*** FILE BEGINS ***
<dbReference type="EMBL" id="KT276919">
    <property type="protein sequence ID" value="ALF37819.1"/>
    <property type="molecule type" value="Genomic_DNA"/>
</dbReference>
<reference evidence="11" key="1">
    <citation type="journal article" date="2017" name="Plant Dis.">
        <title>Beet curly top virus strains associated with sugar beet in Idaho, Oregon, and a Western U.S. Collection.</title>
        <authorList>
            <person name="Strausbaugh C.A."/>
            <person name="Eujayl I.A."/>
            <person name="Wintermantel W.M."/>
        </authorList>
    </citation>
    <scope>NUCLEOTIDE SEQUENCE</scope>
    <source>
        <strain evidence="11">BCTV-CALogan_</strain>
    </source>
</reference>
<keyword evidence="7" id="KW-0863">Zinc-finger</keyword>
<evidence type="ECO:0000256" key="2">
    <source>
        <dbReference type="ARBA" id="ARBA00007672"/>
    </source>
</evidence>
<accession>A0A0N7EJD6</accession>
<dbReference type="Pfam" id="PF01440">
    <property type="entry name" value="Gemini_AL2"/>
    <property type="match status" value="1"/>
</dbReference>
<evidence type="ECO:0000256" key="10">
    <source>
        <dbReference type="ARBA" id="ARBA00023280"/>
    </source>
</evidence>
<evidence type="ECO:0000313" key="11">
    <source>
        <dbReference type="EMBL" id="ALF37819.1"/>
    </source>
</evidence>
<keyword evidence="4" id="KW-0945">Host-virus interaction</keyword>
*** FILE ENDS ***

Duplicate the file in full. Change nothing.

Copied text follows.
<dbReference type="EMBL" id="KT276919">
    <property type="protein sequence ID" value="ALF37819.1"/>
    <property type="molecule type" value="Genomic_DNA"/>
</dbReference>
<reference evidence="11" key="1">
    <citation type="journal article" date="2017" name="Plant Dis.">
        <title>Beet curly top virus strains associated with sugar beet in Idaho, Oregon, and a Western U.S. Collection.</title>
        <authorList>
            <person name="Strausbaugh C.A."/>
            <person name="Eujayl I.A."/>
            <person name="Wintermantel W.M."/>
        </authorList>
    </citation>
    <scope>NUCLEOTIDE SEQUENCE</scope>
    <source>
        <strain evidence="11">BCTV-CALogan_</strain>
    </source>
</reference>
<keyword evidence="7" id="KW-0863">Zinc-finger</keyword>
<evidence type="ECO:0000256" key="2">
    <source>
        <dbReference type="ARBA" id="ARBA00007672"/>
    </source>
</evidence>
<accession>A0A0N7EJD6</accession>
<dbReference type="Pfam" id="PF01440">
    <property type="entry name" value="Gemini_AL2"/>
    <property type="match status" value="1"/>
</dbReference>
<evidence type="ECO:0000256" key="10">
    <source>
        <dbReference type="ARBA" id="ARBA00023280"/>
    </source>
</evidence>
<evidence type="ECO:0000313" key="11">
    <source>
        <dbReference type="EMBL" id="ALF37819.1"/>
    </source>
</evidence>
<keyword evidence="4" id="KW-0945">Host-virus interaction</keyword>